Understanding Nordstrom’s New Mindset: Business Model Diversification

Pete Nordstrom, president and chief brand officer at Nordstrom, said the luxury retailer’s embrace of non-traditional types of retail partnerships, marked by collaborations with Asos and Fanatics, came in part to follow “the endless aisle” online, but also as part of a more open mindset around the terms of sale.

Mr Nordstrom, speaking during a session at the NRF Big Show, recalled when previous generations of his family wondered why the store was selling a ‘competitor’ like Brooks Brothers.

“The thing is, customers don’t see it that way,” Nordstrom said. “Customers look at it like, ‘I like this brand.'”

“Business model diversification is a major growth driver for retail, including retailers forging partnerships with each other and wholesale brands opening stores,” commented Carol SpieckermanPresident of Spieckerman Retail on RetailWire Last week.

Nordstrom cited Madewell, which started selling inside Nordstrom in 2015, as an example. “One of the common things we heard from customers who just signed off on the idea was, ‘Wow, now I can buy my favorite brand at my favorite store,’” he said.

The growth of e-commerce has also opened up opportunities for expansion. Customers can find a full range of a brand’s offerings online, but have minimal or no inventory in-store due to space constraints. At the start of 2021, Nordstrom predicted that its online assortments could potentially grow 20 times more than those offered in its stores, up from three currently, as it looks at drop-shipments, concessions and revenue-sharing deals. .

Such alternative arrangements must be “win-win” for both parties, according to Nordstrom.

Lots on the RetailWire BrainTrust saw the wisdom in this strategy when they discussed the moves in an online chat last week.

“As more (DTC) brands emerge, traditional retailers will benefit from developing partnerships,” wrote Patricia Vekich Waldron, CEO of Vision First. “It makes no sense not to expand offerings and give shoppers easy access to new, in-demand items, as long as they support the overall brand vision.”

“Smart retailers recognize they can no longer win by being stand-alone brands,” wrote Melissa Minkow, director of retail strategy at CI&T. “Collaborative partnerships like this empower consumers to shop the way they want – it’s the present and the future of retail.”

In its online-only partnership with Nordstrom, Fanatics fulfills and ships all orders and owns the inventory to reduce risk to the department store retailer. In the Asos arrangement, the UK-based online retailer retains operational and creative control, but the two companies share ownership to ensure collaboration.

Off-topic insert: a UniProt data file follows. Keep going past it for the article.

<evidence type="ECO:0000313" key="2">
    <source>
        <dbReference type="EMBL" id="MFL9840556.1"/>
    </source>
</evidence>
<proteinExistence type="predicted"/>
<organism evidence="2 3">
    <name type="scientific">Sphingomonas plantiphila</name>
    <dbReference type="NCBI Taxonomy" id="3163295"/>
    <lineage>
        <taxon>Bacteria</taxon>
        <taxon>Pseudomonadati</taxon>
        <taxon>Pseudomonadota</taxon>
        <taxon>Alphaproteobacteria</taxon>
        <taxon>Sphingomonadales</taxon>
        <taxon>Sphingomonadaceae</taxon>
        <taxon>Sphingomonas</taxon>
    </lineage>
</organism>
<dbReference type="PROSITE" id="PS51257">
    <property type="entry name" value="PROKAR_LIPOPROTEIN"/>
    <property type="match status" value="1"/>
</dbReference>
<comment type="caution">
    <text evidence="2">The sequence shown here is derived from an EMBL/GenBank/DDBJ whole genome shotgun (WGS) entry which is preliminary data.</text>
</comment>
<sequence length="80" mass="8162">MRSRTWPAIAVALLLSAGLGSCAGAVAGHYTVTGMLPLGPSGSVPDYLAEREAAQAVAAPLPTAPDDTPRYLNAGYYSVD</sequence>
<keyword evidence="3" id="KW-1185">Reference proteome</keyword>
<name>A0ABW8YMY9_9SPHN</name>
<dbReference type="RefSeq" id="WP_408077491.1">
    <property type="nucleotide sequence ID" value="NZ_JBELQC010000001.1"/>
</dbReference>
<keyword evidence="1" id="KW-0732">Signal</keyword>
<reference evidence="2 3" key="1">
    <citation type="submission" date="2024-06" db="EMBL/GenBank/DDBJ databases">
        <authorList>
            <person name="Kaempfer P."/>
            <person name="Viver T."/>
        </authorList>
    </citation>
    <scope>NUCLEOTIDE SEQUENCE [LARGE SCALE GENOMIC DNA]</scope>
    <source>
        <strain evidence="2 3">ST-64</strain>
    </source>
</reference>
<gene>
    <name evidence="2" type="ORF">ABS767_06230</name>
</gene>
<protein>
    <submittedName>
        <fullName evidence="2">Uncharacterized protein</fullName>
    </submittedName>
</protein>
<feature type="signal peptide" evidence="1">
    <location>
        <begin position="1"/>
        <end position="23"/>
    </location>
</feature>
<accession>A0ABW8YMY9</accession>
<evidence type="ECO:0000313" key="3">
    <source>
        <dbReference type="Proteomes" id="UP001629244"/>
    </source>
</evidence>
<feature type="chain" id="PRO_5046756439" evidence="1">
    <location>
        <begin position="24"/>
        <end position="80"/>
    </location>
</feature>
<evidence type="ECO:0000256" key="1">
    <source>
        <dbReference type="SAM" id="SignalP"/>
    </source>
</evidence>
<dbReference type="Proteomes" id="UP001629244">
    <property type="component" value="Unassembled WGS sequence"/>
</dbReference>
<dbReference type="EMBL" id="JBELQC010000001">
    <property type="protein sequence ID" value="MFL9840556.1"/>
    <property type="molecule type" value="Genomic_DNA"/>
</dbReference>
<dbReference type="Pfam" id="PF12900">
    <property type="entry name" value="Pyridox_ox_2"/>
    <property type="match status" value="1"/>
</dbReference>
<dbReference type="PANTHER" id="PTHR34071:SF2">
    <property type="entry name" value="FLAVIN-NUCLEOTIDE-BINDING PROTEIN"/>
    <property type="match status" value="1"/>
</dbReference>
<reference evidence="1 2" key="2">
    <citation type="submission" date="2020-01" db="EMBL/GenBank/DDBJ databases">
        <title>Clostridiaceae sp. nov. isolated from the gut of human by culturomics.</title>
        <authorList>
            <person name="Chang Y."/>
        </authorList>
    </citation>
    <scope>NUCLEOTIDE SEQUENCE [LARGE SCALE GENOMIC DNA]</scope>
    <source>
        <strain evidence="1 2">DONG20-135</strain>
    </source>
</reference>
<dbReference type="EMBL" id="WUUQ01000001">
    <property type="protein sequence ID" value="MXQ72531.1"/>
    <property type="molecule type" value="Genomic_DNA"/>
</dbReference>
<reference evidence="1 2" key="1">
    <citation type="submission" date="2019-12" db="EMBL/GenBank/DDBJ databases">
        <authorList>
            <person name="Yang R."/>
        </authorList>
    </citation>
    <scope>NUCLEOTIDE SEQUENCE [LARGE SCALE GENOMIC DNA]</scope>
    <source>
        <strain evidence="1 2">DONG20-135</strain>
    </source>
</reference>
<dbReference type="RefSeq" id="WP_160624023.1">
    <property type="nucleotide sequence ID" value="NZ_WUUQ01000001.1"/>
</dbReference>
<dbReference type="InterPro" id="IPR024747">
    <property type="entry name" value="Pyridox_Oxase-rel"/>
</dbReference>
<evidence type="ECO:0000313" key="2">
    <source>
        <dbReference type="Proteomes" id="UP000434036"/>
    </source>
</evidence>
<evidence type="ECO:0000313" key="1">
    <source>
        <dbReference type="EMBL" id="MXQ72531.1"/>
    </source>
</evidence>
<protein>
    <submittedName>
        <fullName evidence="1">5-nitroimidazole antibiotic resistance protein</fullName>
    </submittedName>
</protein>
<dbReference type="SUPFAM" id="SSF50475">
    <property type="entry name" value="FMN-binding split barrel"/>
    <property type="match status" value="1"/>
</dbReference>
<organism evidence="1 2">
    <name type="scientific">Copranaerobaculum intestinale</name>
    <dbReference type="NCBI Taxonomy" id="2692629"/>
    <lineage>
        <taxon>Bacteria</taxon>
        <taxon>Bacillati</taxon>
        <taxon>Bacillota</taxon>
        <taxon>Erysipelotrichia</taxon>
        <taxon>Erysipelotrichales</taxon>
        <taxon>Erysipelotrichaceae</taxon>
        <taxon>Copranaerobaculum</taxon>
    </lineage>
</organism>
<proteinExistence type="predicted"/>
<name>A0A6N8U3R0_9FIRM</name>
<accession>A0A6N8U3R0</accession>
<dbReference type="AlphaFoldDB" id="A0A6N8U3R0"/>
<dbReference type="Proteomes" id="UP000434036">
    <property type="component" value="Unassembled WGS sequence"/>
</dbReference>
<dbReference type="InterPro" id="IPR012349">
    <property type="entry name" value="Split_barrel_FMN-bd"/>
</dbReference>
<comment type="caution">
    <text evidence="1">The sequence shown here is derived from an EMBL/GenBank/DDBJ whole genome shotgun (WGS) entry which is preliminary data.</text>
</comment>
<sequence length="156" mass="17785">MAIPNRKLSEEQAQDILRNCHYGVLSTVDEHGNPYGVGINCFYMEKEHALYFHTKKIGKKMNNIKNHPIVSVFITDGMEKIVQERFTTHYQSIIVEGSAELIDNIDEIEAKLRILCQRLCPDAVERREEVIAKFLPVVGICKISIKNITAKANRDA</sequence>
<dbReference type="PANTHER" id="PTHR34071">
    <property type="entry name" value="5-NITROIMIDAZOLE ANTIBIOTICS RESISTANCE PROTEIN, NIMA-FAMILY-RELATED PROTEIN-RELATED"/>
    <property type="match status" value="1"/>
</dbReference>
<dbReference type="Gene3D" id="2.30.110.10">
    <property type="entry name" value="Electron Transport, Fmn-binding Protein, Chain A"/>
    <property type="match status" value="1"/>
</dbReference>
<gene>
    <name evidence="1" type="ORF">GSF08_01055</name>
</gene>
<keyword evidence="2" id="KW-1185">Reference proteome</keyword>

Nordstrom has many partnerships with DTC brands that also want to be complementary.

“The perfect scenario for us is to have a well-known, highly sought-after brand that you can’t find in a lot of places,” Nordstrom said. “I don’t think we’re good at publicizing an unknown brand. But we are good at making a known brand bigger and better.

Entering these partnerships with a clear idea of ​​the value the partner brand brings to customers was, for BrainTrust, what differentiated the strategy.

“I especially appreciate that Nordstrom doesn’t choose to partner with anyone, they work strategically with brands that fit perfectly with their own,” Ms. Minkow wrote. “As retailers move closer to a marketplace-like operation, consumers want and deserve a consistent experience no matter what items they buy. Taking a careful approach to choosing and working with partners will allow for this consistency. »

“Nordstrom will reap the benefits of brand partnerships outside of the traditional wholesaler/retailer relationship, as they constantly learn what their customers want,” wrote Liza Amlani, Director at Retail Strategy Group. “Aligning with brands that have a point of difference is part of Nordstrom’s merchandising strategy and that’s what I’m here for.”

And a BrainTrust member noted that Nordstrom’s numerical positioning was another element making the strategy work.

“With over 50% of online sales, Nordstrom definitely has more options to play with in 2022 when it comes to wooing and retaining digital native brands and retailers,” wrote Brian Cluster, director of industrial strategy, CPG & retail at Stibo Systems. “With Nordstrom’s understanding of its customers and its ability to appeal to high-end/affluent customers, they have an edge over other retailers in attracting fashionable brands that want to explore new partnerships.”

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